Altruism, Social Norms and Incentive Contract Design
62 Pages Posted: 27 May 2012 Last revised: 16 Mar 2021
Date Written: November 15, 2020
We study theoretically and empirically the relation between altruism and incentive contract design. Theoretically, we extend Fischer and Huddart (2008) to investigate how social norms reinforce managers’ altruistic preferences, thus affecting the optimal contract design related to incentive strength and performance measurement. Empirically, we draw on the notion of an organization’s work climate to capture managers’ altruistic preferences. Using data collected from a sample of 557 managers we find that in a work climate where managers are mostly out for themselves, firms have lower pay-for-performance sensitivity and place a greater weight on aggregate performance measures. In addition, respondents report that they engage more in undesirable actions which are unproductive and costly to firm owners. In contrast, in a work climate where managers care about others, including peers in their organizational unit, firms place lower weights on aggregate performance measures. At the same time, respondents report that they supply more effort and engage less in undesirable actions.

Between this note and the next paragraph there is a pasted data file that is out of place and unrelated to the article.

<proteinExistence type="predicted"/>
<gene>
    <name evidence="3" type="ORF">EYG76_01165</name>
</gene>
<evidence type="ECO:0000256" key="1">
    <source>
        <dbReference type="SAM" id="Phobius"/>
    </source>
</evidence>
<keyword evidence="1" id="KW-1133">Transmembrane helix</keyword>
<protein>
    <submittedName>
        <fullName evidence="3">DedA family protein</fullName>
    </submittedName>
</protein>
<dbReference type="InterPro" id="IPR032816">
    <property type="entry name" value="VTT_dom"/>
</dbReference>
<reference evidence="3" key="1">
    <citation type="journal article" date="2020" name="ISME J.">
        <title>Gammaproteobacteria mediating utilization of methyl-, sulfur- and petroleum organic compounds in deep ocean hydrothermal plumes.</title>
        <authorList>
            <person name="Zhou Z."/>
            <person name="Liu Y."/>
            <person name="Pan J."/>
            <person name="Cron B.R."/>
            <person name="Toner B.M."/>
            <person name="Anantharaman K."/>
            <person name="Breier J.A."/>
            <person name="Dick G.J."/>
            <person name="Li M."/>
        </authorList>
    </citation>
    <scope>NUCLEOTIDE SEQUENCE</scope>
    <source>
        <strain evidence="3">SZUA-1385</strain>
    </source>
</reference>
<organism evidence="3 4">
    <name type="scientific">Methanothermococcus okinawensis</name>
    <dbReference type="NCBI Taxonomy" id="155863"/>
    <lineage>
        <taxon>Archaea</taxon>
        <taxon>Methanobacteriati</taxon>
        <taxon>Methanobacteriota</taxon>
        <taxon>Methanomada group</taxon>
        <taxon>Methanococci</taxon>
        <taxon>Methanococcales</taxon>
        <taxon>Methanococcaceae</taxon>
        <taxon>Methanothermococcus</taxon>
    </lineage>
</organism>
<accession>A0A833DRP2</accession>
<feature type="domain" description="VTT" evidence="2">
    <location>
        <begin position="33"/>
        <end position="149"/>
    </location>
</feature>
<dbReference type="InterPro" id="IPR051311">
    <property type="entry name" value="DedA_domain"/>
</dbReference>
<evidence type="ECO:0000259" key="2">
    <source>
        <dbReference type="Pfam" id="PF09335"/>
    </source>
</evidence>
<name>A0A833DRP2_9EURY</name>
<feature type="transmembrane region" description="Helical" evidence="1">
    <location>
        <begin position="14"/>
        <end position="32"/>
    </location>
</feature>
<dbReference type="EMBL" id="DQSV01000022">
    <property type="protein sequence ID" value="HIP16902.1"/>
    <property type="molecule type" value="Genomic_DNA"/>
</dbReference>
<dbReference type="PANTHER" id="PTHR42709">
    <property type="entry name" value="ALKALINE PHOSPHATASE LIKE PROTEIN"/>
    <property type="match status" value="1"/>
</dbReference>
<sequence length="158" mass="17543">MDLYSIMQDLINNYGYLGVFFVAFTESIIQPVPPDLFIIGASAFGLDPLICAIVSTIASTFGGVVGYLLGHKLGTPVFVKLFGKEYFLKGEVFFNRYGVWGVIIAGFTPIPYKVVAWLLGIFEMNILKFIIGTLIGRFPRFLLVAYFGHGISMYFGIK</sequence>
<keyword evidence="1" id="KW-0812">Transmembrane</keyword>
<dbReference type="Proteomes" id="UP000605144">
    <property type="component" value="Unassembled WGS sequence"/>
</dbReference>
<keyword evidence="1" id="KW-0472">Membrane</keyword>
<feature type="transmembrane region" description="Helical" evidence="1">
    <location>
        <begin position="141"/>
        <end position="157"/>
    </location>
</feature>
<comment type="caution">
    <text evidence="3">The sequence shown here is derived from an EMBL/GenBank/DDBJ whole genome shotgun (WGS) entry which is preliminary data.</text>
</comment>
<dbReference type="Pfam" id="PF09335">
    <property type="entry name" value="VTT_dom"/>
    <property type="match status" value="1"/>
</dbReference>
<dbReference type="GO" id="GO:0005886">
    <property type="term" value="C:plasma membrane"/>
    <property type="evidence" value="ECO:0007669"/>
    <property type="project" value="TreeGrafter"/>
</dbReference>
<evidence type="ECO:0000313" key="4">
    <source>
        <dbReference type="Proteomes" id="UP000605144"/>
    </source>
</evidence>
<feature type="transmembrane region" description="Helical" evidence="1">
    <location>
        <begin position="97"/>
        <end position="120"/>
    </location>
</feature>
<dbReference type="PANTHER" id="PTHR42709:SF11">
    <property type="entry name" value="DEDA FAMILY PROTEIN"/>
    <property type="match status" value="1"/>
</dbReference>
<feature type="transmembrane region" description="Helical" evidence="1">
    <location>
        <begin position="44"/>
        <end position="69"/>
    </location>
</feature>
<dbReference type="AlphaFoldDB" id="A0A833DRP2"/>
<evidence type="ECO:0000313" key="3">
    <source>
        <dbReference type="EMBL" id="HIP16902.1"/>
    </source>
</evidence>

Keywords: incentive contract; performance measures; social norms; unproductive actions; work climate
JEL Classification: M41
Suggested Citation: Suggested Citation